U.K. Factories in Record Slump as Coronavirus Upends Supply Chains
(Bloomberg) -- U.K. manufacturing contracted more than expected and households paid down credit as the coronavirus pandemic spread.
IHS Markit’s April Purchasing Managers Index fell to the weakest reading since the series began in 1992 and below an initial flash reading published last month. Every sub-index declined from March -- including output, new orders and employment -- as a nationwide lockdown shuttered businesses and brought activity to a standstill.
Consumers, meanwhile, paid down the most credit in a month since records began, the Bank of England said in a separate report. It came in a month that saw retail sales fall the most ever as restrictions to control the coronavirus forced all but essential stories to close. Mortgage approvals dropped to the lowest level in seven years.
The figures underscore the widespread damage the virus has inflicted on the economy as people stay home from work and can’t spend money in shops. Most analysts say the strength of the recovery will depend crucially on how much longer the lockdown lasts.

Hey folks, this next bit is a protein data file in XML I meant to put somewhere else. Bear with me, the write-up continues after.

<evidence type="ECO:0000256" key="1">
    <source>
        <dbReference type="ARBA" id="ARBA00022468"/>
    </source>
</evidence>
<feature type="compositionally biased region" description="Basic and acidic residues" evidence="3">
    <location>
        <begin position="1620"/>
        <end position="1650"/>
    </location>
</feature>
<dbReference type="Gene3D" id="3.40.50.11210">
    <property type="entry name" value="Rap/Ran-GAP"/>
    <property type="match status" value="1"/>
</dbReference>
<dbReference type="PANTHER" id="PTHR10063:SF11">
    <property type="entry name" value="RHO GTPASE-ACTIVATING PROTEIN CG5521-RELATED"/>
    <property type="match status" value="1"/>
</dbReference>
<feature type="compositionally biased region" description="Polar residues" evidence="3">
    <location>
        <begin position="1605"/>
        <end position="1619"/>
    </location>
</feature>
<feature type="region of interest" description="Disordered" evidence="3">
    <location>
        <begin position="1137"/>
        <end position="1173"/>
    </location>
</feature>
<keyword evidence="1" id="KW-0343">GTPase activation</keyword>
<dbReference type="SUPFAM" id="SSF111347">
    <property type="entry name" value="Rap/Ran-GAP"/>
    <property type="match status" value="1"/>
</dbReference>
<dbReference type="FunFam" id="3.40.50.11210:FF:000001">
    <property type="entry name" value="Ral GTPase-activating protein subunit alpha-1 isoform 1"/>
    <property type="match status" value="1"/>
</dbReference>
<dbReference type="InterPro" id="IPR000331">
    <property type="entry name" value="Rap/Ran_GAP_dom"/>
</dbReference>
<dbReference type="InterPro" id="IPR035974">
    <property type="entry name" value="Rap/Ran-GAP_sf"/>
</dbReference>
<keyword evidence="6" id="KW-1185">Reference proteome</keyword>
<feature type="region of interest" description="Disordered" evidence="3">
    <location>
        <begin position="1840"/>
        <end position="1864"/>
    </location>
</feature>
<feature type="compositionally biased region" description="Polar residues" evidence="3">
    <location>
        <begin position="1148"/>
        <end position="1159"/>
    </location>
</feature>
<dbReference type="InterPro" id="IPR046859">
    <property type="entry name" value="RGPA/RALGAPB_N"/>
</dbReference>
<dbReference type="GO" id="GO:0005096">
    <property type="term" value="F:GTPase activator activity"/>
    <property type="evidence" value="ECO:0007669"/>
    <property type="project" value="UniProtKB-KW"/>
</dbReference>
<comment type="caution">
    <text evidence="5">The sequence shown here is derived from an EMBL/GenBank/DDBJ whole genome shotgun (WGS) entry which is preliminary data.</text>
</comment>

“We’re already worse than we were in 2008,” Dartmouth College professor and former Bank of England policy maker David Blanchflower said in a Bloomberg Television interview. For the PMIs, “The lines are at record lows but that doesn’t mean it can’t go lower. The question then is what does a recovery look like?”
Nationwide Building Society said the housing market has all but ground to a halt as restrictions to control the spread of the pandemic prevents viewings and leaves transactions in limbo.
The pound was little changed after the reports.
The amount of money deposited with, and borrowed from, banks and building societies by private sector companies and households overall rose very strongly in March, the BOE reported. Sterling money holdings by households, non-financial businesses and non-intermediating financial companies rose by 57.4 billion pounds ($72 billion) in March, a series high and far above its previous six-month average of 9 billion pounds.
The PMI data also showed the impact the pandemic is having across global supply chains. Lead times lengthened as firms reported logistical issues, border difficulties for overseas goods, delays to shipping and air freight as well as supplier closures. Only companies producing medical or food-related goods saw increased orders or output, Markit said.
“The longer the global economy remains in lockdown the greater the cost to industry will grow, and the greater the likelihood that more jobs will be cut,” said Rob Dobson, director at IHS Markit.
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